Operators form a powerful extension to the repertoire of the language. They can be used to specify the way in which a function or functions are to be applied to data - they allow a function to be applied repeatedly and cumulatively over all the elements of a vector, matrix or multidimensional array.
They can be thought of as instructions to built-in and user-defined functions on how to carry out their operations. You can even define your own operators!
The operators available are:
Reduce and scan
When used with functions as their operand, slash and backslash are known as reduce and scan. Reduce and scan apply a single function to all the elements of an argument. For example, to add up a vector of arguments, you can either type:
22 + 93 + 4.6 + 10 + 3.3 132.9
+/22 93 4.6 10 3.3 132.9
+\22 93 4.6 10 3.3 22 115 119.6 129.6 132.9
from the results of:
22 (22+93) (115+4.6) (119.6+10) (129.6+3.3)
There are more examples of reduction and scan in the APLX Language Manual.
Compress and Expand
When used with one or more numbers as their operand, slash and backslash carry out operations known as compression and expansion.
Compress can be used to select all or part of an object, according to the value of the numbers forming its operand. For example, to select some characters from a vector:
1 0 1 1 0 1 / 'ABCDEF' ACDF
Conversely, expand will insert fill data into objects:
TAB ← 2 3⍴⍳6 TAB 1 2 3 4 5 6 1 0 1 0 1 \TAB 1 0 2 0 3 4 0 5 0 6
Columns are inserted in positions indicated by the
Outer and inner products
The product operators allow APL functions to be applied between all the elements in one argument and all the elements in another.
This is an important extension because previously functions have only applied to corresponding elements as in this example:
1 2 3 + 4 5 6 5 7 9
The outer product gives the result of applying the function to all combinations of the elements in the two arguments. For example, to find the outer product of the two arguments used in the last example:
1 2 3 ∘.+ 4 5 6 5 6 7 6 7 8 7 8 9
The first row is the result of adding the first element on the left to every element on the right, the second row is the result of adding the second element in the left to every element on the right and so on till all combinations are exhausted.
This example works out a matrix of powers:
1 2 3 4 ∘.*1 2 3 4 1 1 1 1 2 4 8 16 3 9 27 81 4 16 64 256
as can be seen more clearly if we lay it out like this:
(Since the outer product involves operations between all elements, rather than just between corresponding elements, it's not necessary for the arguments to conform in shape or size.)
The inner product allows two functions to be applied to the arguments. The operations take place between the last dimension of the left argument and the first dimension of the right argument, hence 'inner' product since the two inner dimensions are used.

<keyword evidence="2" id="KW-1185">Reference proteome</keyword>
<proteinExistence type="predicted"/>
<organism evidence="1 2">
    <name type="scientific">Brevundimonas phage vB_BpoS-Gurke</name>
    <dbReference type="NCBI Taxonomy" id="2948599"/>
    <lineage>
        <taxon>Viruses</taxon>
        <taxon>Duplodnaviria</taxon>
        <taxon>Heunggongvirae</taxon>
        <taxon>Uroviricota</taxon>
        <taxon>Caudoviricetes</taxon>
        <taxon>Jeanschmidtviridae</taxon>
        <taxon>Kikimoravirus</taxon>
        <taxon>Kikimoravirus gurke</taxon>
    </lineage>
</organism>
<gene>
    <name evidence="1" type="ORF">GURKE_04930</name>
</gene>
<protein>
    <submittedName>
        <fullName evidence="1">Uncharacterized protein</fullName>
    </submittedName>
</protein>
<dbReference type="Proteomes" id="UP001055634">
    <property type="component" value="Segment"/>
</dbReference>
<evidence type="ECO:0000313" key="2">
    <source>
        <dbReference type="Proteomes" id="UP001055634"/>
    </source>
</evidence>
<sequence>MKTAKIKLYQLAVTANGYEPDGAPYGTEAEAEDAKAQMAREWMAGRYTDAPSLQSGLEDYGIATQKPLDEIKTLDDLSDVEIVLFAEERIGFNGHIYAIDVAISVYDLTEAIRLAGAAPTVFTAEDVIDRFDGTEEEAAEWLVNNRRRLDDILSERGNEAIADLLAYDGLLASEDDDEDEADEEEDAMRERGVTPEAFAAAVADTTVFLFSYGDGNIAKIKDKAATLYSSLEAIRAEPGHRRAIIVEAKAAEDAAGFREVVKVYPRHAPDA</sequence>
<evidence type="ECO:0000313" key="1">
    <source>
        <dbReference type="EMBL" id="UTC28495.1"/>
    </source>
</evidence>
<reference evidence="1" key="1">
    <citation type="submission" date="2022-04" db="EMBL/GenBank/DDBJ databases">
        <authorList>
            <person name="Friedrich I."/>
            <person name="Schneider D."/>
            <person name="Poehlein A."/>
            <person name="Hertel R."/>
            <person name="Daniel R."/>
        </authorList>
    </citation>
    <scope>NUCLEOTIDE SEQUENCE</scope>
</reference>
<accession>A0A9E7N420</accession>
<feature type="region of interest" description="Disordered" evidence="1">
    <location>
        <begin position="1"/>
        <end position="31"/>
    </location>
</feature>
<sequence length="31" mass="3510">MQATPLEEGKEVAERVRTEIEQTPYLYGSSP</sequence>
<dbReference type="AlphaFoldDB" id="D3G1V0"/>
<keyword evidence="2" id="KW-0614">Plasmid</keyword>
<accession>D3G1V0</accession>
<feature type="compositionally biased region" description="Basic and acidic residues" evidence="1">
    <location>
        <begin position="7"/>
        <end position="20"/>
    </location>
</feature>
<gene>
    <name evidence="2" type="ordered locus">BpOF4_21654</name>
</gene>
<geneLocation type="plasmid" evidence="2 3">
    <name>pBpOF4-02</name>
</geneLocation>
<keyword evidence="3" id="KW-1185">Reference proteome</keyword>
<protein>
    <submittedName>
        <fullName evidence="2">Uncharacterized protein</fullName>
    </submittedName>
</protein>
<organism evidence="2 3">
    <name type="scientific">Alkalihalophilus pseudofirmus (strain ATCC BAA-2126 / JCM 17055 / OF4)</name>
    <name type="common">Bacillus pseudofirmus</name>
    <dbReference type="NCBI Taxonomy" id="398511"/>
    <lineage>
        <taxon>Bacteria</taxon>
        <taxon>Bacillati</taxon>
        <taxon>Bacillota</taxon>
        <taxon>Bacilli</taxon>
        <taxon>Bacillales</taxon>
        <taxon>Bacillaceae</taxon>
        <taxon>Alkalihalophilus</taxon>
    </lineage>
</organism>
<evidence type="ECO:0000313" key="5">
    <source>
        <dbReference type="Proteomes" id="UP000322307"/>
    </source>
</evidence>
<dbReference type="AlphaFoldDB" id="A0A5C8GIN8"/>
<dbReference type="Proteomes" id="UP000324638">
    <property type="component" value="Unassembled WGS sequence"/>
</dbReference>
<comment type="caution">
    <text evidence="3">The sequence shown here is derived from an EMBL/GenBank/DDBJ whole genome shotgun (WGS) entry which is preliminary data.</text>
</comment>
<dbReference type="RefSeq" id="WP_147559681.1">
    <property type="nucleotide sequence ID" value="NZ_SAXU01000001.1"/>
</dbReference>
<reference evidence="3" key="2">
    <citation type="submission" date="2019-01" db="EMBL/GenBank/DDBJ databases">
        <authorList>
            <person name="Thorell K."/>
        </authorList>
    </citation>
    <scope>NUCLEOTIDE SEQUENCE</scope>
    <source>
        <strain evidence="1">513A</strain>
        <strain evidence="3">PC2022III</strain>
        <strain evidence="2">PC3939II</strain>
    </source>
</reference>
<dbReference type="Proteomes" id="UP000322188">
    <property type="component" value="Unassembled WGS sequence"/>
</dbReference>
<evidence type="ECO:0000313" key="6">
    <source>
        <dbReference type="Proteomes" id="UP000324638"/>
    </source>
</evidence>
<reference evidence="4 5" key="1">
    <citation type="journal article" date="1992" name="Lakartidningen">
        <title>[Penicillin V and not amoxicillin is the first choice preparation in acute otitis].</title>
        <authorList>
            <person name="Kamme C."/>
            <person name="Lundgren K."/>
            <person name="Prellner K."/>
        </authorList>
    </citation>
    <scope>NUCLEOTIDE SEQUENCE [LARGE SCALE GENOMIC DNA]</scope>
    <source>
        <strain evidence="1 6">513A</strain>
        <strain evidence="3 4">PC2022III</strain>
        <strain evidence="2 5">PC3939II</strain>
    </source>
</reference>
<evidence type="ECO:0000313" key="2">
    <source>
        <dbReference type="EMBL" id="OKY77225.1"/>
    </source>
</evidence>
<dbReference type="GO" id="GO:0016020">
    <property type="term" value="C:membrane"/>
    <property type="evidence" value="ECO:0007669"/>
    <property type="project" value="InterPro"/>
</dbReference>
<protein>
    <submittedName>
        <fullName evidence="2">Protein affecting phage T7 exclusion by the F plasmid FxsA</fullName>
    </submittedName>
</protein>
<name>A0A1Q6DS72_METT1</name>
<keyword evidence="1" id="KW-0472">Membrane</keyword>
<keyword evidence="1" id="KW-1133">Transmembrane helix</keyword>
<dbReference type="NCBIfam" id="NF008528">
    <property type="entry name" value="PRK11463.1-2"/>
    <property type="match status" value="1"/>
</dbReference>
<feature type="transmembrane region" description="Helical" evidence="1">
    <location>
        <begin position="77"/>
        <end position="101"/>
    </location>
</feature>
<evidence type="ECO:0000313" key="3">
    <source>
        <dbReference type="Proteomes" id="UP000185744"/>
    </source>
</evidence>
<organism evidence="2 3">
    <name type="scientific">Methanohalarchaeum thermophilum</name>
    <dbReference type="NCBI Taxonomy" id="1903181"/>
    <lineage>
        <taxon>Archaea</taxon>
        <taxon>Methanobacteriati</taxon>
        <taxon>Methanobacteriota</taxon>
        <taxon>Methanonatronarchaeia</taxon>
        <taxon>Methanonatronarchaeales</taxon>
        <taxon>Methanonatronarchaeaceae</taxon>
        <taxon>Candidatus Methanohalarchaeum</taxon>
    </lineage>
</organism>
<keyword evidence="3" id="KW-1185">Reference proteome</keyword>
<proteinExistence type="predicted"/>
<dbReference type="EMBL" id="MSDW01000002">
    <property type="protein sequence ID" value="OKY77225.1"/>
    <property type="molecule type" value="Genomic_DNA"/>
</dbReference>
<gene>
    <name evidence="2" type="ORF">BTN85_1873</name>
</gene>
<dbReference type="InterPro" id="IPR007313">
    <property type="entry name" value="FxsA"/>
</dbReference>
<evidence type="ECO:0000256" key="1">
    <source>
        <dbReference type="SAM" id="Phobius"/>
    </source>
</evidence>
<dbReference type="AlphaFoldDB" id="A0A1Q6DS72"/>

In the case of matrices, first each row of the left argument is applied to each column of the right argument using the rightmost function of the inner product, then the leftmost function is applied to the result, in a reduction (
Given that you can use a combination of any two suitable functions, there are over 400 possible inner products! Obviously these can perform a variety of useful operations. Some of the more common uses are:
As its name implies, the each operator will apply a function to each element of an array.
So, to find the lengths of an array of vectors
⍴¨(1 2 3)(1 2)(1 2 3 4 5) 3 2 5
As with other operators, each can be used for user-defined functions. Here we use an average function on an array of vectors.
AVERAGE 1 2 3 2 AVERAGE ¨ (1 2 3) (4 5 6) (10 100 1000) 2 5 370
When a function operates on data of more than one dimension, there is a choice as to which dimension it should work on.
The default which APL takes if you don't specify otherwise is to operate on the last dimension. The order of dimensions is the order in which they are defined in a
If you want to specify a different dimension, you can do so by putting the number of the required dimension in square brackets after the function or operator.
Here's a data structure of two dimensions, called
TAB ← 2 3 ⍴ ⍳6 TAB 1 2 3 4 5 6 +/TAB 6 15
Since no dimension was specified, the summing operation requested by
This statement specifies that the operation should be done, instead, on the first dimension, the rows;
+/TAB 5 7 9
The elements in row 1 were added to the corresponding elements in row 2.
As you would expect, the following statement (which specifies the second dimension, the columns) is equivalent to the first example where no dimension was specified:
+/ TAB 6 15
Here's an example using the
⌽TAB 3 2 1 6 5 4
Again it has been applied to the last dimension (the columns) by default. What was column 3 is now column 1 and visa-versa.
Here the first dimension is specified:
⌽TAB 4 5 6 1 2 3
Row 1 has changed places with row 2.
Below is a three-dimensional structure such as would be set up by this
DATA ← 2 2 3⍴⍳12 DATA 1 2 3 4 5 6 7 8 9 10 11 12
The first dimension consists of two planes (the two blocks of numbers). The second dimension is the rows, two in each plane. The third is the columns, three in each row.
The following statement specifies a multiplication operation on the second dimension. In other words, row 1 is to be multiplied by row 2 in both planes
×/DATA 4 10 18 70 88 108
The first line is the result of multiplying row 1 by row 2 in the first plane. The second line is the result of the equivalent operation for the second plane.
The first dimension consists of the two planes. A multiplication on the first dimension will multiply each element in plane 1 by the corresponding element in plane 2:
×/DATA 7 16 27 40 55 72
You'll find other examples of the use of
The list of built-in functions and operators that accept an axis specification is:
For more details see the APLX Language Manual
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